John R Frederiksen
Seminar on advanced topics in curriculum and instruction. Critical examination of current research and practice. Content varies. Prerequisite: permission of instructor.
Studies of studentsí beliefs about the nature of science reveal a lack of understanding that scientific models and theories are evolving, intellectual products of scientific investigation. Students view science learning as acquiring factual content knowledge and procedures for solving problems, rather than developing knowledge of the nature of scientific models and theories, how in scientific inquiry implications of models are tested in order to improve them, and how models form the basis for explaining domain phenomena. Our concern in this course is how we can make use of computer modeling technologies in classrooms to enable students to develop a deeper knowledge of the nature of models, experience how they are constructed, and understand how they are used in scientific inquiry. We will consider two ways for students to use models in learning science: using software to construct models of scientific phenomena, and using computer models as a resource in studying scientific phenomena. Thus we will be considering both the expressive use of models in building representations of phenomena, and the exploratory use of models in investigating domain phenomena. While both uses of models allow students to construct representations of what they know so they can be externalized, shared, and assessed, the latter emphasizes running previously built models under varying scenarios in order to test hypotheses and develop conceptual understanding.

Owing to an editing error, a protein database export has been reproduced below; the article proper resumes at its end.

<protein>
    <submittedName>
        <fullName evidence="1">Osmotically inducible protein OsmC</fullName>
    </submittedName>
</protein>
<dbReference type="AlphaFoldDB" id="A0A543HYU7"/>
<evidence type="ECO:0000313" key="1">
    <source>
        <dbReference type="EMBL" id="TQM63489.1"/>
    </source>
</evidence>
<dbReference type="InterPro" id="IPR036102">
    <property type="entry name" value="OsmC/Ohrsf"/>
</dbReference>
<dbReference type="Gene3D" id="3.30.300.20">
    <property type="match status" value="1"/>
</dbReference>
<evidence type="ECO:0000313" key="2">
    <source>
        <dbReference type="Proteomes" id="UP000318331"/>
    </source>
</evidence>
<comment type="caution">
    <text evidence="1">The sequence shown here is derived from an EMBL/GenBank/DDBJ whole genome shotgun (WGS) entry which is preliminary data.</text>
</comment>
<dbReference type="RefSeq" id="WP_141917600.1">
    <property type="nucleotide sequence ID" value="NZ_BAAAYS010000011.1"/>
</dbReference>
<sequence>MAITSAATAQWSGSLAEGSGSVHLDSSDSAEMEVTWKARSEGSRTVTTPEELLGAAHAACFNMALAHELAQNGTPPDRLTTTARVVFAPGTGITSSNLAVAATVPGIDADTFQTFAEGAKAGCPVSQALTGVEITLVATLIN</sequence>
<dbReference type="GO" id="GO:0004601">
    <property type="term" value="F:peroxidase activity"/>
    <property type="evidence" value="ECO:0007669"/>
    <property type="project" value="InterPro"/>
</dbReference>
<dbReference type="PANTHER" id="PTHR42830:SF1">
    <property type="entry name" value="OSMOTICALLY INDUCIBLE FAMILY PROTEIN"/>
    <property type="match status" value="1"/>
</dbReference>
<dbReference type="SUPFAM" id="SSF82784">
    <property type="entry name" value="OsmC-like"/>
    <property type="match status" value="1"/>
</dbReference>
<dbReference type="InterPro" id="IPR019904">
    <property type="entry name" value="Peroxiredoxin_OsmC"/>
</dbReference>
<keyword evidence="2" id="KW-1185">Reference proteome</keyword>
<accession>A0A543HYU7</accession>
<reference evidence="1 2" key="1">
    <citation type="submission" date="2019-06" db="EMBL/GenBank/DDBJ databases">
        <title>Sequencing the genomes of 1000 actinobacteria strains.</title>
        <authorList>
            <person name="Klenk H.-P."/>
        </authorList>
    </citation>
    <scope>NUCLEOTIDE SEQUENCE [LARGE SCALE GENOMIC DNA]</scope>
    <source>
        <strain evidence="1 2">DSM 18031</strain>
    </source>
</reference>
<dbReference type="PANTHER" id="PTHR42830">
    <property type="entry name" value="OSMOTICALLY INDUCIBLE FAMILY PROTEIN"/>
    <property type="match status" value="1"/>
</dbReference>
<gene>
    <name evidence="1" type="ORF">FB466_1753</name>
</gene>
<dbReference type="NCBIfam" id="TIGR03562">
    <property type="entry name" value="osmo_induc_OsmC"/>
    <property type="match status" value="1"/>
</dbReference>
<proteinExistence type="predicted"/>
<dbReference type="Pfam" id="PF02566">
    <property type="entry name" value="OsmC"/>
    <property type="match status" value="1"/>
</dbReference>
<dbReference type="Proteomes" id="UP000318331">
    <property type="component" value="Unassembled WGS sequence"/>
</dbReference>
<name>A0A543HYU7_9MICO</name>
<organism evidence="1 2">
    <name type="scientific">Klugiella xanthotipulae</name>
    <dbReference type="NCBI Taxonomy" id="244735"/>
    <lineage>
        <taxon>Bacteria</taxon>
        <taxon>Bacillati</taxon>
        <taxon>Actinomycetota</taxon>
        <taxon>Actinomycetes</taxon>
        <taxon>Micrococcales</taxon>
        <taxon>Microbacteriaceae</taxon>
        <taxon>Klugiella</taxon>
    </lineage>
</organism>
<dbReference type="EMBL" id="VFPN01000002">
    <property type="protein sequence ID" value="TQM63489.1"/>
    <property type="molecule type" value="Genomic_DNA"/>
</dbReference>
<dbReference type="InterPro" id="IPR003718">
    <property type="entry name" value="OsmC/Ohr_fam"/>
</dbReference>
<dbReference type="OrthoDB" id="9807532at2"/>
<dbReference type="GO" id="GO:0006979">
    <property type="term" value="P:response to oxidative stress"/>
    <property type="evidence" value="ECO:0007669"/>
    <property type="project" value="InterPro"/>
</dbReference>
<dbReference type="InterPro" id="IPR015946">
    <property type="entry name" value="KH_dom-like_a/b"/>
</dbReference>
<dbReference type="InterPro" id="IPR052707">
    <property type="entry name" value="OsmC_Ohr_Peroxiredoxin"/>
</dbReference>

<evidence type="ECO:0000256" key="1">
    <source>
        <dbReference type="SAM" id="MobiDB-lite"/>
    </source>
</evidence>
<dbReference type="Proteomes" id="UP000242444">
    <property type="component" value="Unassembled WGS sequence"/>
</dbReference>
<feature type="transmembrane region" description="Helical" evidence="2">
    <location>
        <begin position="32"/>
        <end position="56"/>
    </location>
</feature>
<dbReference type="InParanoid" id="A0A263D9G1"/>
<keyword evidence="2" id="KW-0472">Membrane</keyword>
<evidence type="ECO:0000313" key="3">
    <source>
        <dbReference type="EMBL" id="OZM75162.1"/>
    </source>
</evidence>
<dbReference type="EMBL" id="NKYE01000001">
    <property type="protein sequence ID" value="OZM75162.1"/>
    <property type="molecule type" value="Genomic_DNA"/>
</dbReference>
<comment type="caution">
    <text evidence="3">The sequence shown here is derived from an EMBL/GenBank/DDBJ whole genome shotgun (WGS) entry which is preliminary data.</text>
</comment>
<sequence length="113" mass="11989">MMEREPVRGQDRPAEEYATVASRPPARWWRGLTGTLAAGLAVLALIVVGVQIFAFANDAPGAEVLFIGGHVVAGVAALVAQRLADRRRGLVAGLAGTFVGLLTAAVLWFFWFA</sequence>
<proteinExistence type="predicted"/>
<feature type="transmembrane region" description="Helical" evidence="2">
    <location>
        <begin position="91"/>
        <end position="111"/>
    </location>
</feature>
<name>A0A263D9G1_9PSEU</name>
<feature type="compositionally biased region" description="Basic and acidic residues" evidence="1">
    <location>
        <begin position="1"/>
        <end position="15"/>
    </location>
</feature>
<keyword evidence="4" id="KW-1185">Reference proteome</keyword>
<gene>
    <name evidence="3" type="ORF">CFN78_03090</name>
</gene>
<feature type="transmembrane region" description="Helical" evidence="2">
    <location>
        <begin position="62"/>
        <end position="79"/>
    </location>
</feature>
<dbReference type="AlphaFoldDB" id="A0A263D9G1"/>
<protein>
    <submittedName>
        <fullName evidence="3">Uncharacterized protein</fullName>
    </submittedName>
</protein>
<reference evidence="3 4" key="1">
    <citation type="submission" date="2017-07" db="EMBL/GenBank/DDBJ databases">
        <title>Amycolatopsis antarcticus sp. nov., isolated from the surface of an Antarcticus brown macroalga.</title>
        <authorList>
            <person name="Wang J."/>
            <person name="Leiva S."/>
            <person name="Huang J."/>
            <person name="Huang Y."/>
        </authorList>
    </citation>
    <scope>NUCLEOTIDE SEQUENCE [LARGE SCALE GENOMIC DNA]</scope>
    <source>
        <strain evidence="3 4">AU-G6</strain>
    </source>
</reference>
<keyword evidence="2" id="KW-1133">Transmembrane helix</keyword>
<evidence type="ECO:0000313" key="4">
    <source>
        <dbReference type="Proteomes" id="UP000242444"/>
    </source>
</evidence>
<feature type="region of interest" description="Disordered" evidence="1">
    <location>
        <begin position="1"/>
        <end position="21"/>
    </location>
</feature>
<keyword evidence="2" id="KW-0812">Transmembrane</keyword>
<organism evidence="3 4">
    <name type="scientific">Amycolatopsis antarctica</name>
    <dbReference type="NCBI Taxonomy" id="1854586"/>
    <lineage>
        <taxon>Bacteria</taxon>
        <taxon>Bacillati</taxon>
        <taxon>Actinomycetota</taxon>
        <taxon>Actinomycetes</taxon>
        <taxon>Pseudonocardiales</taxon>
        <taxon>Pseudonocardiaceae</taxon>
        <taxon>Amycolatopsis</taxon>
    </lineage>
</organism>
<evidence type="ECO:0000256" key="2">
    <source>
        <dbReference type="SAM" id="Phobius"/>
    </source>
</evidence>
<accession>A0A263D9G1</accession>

In this seminar, we will consider a variety of types of models developed for use by students, such as agent models, qualitative models, and system dynamic models. These will be represented by extant computer modeling tools that are available for use in classrooms. Students will be expected to spend enough time working with each modeling tool to understand its properties well enough so that the class can analyze ways of integrating its use in science classrooms. In addition to reading papers, to thoroughly understand the educational potential of these modeling approaches we will do hands-on work with each of these computer modeling tools. As a group we will then reflect on their conceptual strengths and the difficulties they pose for learning and teaching science, and consider ways we might use them in science instruction.
Student learning goals
General method of instruction
Class assignments and grading